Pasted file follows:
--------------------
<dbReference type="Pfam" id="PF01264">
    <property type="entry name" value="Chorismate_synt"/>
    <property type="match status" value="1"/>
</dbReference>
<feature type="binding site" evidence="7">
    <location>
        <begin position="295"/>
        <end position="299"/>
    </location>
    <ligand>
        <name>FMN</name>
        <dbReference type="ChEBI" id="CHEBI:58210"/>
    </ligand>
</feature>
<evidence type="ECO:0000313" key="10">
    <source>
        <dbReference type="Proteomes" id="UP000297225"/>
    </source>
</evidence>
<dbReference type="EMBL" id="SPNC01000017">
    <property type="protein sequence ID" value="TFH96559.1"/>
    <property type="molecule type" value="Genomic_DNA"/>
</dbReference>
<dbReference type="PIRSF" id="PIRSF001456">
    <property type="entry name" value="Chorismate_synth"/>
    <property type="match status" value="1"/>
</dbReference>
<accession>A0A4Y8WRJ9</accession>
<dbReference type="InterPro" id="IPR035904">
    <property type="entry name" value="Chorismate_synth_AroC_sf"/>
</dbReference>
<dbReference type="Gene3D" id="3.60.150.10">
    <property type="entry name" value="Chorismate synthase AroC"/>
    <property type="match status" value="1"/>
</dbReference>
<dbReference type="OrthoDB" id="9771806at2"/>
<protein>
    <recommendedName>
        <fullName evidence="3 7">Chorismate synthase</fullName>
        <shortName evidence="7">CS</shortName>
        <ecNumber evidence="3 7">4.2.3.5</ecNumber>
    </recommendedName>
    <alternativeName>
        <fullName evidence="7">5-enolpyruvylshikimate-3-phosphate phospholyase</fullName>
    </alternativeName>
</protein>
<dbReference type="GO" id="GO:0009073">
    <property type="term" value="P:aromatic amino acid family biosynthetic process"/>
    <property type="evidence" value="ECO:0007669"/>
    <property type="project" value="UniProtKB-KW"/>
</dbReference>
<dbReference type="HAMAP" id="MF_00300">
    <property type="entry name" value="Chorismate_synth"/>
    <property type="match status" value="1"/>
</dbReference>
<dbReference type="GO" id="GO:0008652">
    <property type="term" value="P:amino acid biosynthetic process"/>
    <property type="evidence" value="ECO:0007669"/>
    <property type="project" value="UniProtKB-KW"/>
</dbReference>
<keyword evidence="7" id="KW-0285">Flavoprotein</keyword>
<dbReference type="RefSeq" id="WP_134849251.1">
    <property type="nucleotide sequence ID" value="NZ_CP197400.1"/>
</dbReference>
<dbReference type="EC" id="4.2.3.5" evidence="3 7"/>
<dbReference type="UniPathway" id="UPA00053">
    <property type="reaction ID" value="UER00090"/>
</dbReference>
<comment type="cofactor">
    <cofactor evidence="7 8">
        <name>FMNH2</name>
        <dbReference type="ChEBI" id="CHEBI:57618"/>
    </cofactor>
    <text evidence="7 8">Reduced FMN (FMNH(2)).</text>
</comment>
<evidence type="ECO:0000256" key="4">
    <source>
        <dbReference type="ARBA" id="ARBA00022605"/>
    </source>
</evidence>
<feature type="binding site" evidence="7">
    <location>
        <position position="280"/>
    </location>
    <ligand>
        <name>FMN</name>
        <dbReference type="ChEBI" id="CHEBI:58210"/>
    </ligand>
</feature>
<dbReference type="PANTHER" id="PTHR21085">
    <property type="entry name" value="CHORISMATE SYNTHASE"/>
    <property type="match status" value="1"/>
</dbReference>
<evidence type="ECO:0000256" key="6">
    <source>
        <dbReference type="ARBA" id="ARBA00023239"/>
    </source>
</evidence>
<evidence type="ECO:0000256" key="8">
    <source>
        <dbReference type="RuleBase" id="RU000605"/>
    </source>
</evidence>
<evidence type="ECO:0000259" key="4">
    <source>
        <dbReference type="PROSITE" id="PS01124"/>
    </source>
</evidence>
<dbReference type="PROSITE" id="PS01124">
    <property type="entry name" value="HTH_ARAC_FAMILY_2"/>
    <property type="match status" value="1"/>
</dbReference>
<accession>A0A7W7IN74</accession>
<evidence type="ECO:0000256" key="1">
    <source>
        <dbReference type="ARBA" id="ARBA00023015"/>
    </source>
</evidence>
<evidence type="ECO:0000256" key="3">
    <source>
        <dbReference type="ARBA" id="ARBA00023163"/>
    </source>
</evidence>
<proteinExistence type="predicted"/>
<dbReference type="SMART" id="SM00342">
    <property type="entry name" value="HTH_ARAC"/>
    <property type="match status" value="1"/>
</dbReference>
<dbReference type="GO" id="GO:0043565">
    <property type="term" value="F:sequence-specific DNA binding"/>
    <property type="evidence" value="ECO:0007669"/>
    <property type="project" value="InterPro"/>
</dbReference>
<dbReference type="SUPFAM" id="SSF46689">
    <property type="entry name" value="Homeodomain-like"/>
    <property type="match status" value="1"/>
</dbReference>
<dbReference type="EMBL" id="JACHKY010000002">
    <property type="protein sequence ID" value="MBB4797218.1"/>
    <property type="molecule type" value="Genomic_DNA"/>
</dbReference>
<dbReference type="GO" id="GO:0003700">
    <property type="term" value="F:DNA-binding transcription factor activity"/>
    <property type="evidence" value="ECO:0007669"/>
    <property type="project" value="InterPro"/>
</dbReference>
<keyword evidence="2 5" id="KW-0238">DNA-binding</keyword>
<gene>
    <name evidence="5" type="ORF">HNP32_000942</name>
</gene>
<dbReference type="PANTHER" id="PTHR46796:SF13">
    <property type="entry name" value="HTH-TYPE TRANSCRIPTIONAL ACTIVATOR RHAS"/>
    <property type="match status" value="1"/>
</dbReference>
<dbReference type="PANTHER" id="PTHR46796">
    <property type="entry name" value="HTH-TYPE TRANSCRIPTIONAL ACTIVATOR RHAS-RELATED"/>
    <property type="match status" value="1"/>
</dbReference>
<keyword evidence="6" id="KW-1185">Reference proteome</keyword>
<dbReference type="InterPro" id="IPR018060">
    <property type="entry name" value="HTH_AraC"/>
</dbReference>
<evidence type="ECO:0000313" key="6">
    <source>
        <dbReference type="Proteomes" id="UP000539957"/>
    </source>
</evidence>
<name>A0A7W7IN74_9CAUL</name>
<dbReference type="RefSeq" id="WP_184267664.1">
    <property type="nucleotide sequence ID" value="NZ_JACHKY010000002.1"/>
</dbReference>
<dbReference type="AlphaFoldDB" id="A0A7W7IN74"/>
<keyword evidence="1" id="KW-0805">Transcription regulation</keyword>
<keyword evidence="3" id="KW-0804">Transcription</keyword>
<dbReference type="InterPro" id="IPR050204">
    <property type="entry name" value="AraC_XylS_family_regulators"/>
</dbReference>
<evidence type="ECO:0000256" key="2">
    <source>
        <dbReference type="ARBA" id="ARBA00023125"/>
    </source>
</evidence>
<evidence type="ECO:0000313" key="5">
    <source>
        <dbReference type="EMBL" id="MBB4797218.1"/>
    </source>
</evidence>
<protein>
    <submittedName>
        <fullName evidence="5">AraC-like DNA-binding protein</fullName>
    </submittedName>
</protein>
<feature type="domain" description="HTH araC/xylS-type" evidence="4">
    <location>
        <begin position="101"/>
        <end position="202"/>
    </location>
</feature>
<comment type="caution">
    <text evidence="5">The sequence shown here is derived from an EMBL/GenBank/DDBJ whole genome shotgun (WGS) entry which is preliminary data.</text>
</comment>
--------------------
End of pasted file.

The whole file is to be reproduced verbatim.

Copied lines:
<dbReference type="Pfam" id="PF01264">
    <property type="entry name" value="Chorismate_synt"/>
    <property type="match status" value="1"/>
</dbReference>
<feature type="binding site" evidence="7">
    <location>
        <begin position="295"/>
        <end position="299"/>
    </location>
    <ligand>
        <name>FMN</name>
        <dbReference type="ChEBI" id="CHEBI:58210"/>
    </ligand>
</feature>
<evidence type="ECO:0000313" key="10">
    <source>
        <dbReference type="Proteomes" id="UP000297225"/>
    </source>
</evidence>
<dbReference type="EMBL" id="SPNC01000017">
    <property type="protein sequence ID" value="TFH96559.1"/>
    <property type="molecule type" value="Genomic_DNA"/>
</dbReference>
<dbReference type="PIRSF" id="PIRSF001456">
    <property type="entry name" value="Chorismate_synth"/>
    <property type="match status" value="1"/>
</dbReference>
<accession>A0A4Y8WRJ9</accession>
<dbReference type="InterPro" id="IPR035904">
    <property type="entry name" value="Chorismate_synth_AroC_sf"/>
</dbReference>
<dbReference type="Gene3D" id="3.60.150.10">
    <property type="entry name" value="Chorismate synthase AroC"/>
    <property type="match status" value="1"/>
</dbReference>
<dbReference type="OrthoDB" id="9771806at2"/>
<protein>
    <recommendedName>
        <fullName evidence="3 7">Chorismate synthase</fullName>
        <shortName evidence="7">CS</shortName>
        <ecNumber evidence="3 7">4.2.3.5</ecNumber>
    </recommendedName>
    <alternativeName>
        <fullName evidence="7">5-enolpyruvylshikimate-3-phosphate phospholyase</fullName>
    </alternativeName>
</protein>
<dbReference type="GO" id="GO:0009073">
    <property type="term" value="P:aromatic amino acid family biosynthetic process"/>
    <property type="evidence" value="ECO:0007669"/>
    <property type="project" value="UniProtKB-KW"/>
</dbReference>
<dbReference type="HAMAP" id="MF_00300">
    <property type="entry name" value="Chorismate_synth"/>
    <property type="match status" value="1"/>
</dbReference>
<dbReference type="GO" id="GO:0008652">
    <property type="term" value="P:amino acid biosynthetic process"/>
    <property type="evidence" value="ECO:0007669"/>
    <property type="project" value="UniProtKB-KW"/>
</dbReference>
<keyword evidence="7" id="KW-0285">Flavoprotein</keyword>
<dbReference type="RefSeq" id="WP_134849251.1">
    <property type="nucleotide sequence ID" value="NZ_CP197400.1"/>
</dbReference>
<dbReference type="EC" id="4.2.3.5" evidence="3 7"/>
<dbReference type="UniPathway" id="UPA00053">
    <property type="reaction ID" value="UER00090"/>
</dbReference>
<comment type="cofactor">
    <cofactor evidence="7 8">
        <name>FMNH2</name>
        <dbReference type="ChEBI" id="CHEBI:57618"/>
    </cofactor>
    <text evidence="7 8">Reduced FMN (FMNH(2)).</text>
</comment>
<evidence type="ECO:0000256" key="4">
    <source>
        <dbReference type="ARBA" id="ARBA00022605"/>
    </source>
</evidence>
<feature type="binding site" evidence="7">
    <location>
        <position position="280"/>
    </location>
    <ligand>
        <name>FMN</name>
        <dbReference type="ChEBI" id="CHEBI:58210"/>
    </ligand>
</feature>
<dbReference type="PANTHER" id="PTHR21085">
    <property type="entry name" value="CHORISMATE SYNTHASE"/>
    <property type="match status" value="1"/>
</dbReference>
<evidence type="ECO:0000256" key="6">
    <source>
        <dbReference type="ARBA" id="ARBA00023239"/>
    </source>
</evidence>
<evidence type="ECO:0000256" key="8">
    <source>
        <dbReference type="RuleBase" id="RU000605"/>
    </source>
</evidence>
<evidence type="ECO:0000259" key="4">
    <source>
        <dbReference type="PROSITE" id="PS01124"/>
    </source>
</evidence>
<dbReference type="PROSITE" id="PS01124">
    <property type="entry name" value="HTH_ARAC_FAMILY_2"/>
    <property type="match status" value="1"/>
</dbReference>
<accession>A0A7W7IN74</accession>
<evidence type="ECO:0000256" key="1">
    <source>
        <dbReference type="ARBA" id="ARBA00023015"/>
    </source>
</evidence>
<evidence type="ECO:0000256" key="3">
    <source>
        <dbReference type="ARBA" id="ARBA00023163"/>
    </source>
</evidence>
<proteinExistence type="predicted"/>
<dbReference type="SMART" id="SM00342">
    <property type="entry name" value="HTH_ARAC"/>
    <property type="match status" value="1"/>
</dbReference>
<dbReference type="GO" id="GO:0043565">
    <property type="term" value="F:sequence-specific DNA binding"/>
    <property type="evidence" value="ECO:0007669"/>
    <property type="project" value="InterPro"/>
</dbReference>
<dbReference type="SUPFAM" id="SSF46689">
    <property type="entry name" value="Homeodomain-like"/>
    <property type="match status" value="1"/>
</dbReference>
<dbReference type="EMBL" id="JACHKY010000002">
    <property type="protein sequence ID" value="MBB4797218.1"/>
    <property type="molecule type" value="Genomic_DNA"/>
</dbReference>
<dbReference type="GO" id="GO:0003700">
    <property type="term" value="F:DNA-binding transcription factor activity"/>
    <property type="evidence" value="ECO:0007669"/>
    <property type="project" value="InterPro"/>
</dbReference>
<keyword evidence="2 5" id="KW-0238">DNA-binding</keyword>
<gene>
    <name evidence="5" type="ORF">HNP32_000942</name>
</gene>
<dbReference type="PANTHER" id="PTHR46796:SF13">
    <property type="entry name" value="HTH-TYPE TRANSCRIPTIONAL ACTIVATOR RHAS"/>
    <property type="match status" value="1"/>
</dbReference>
<dbReference type="PANTHER" id="PTHR46796">
    <property type="entry name" value="HTH-TYPE TRANSCRIPTIONAL ACTIVATOR RHAS-RELATED"/>
    <property type="match status" value="1"/>
</dbReference>
<keyword evidence="6" id="KW-1185">Reference proteome</keyword>
<dbReference type="InterPro" id="IPR018060">
    <property type="entry name" value="HTH_AraC"/>
</dbReference>
<evidence type="ECO:0000313" key="6">
    <source>
        <dbReference type="Proteomes" id="UP000539957"/>
    </source>
</evidence>
<name>A0A7W7IN74_9CAUL</name>
<dbReference type="RefSeq" id="WP_184267664.1">
    <property type="nucleotide sequence ID" value="NZ_JACHKY010000002.1"/>
</dbReference>
<dbReference type="AlphaFoldDB" id="A0A7W7IN74"/>
<keyword evidence="1" id="KW-0805">Transcription regulation</keyword>
<keyword evidence="3" id="KW-0804">Transcription</keyword>
<dbReference type="InterPro" id="IPR050204">
    <property type="entry name" value="AraC_XylS_family_regulators"/>
</dbReference>
<evidence type="ECO:0000256" key="2">
    <source>
        <dbReference type="ARBA" id="ARBA00023125"/>
    </source>
</evidence>
<evidence type="ECO:0000313" key="5">
    <source>
        <dbReference type="EMBL" id="MBB4797218.1"/>
    </source>
</evidence>
<protein>
    <submittedName>
        <fullName evidence="5">AraC-like DNA-binding protein</fullName>
    </submittedName>
</protein>
<feature type="domain" description="HTH araC/xylS-type" evidence="4">
    <location>
        <begin position="101"/>
        <end position="202"/>
    </location>
</feature>
<comment type="caution">
    <text evidence="5">The sequence shown here is derived from an EMBL/GenBank/DDBJ whole genome shotgun (WGS) entry which is preliminary data.</text>
</comment>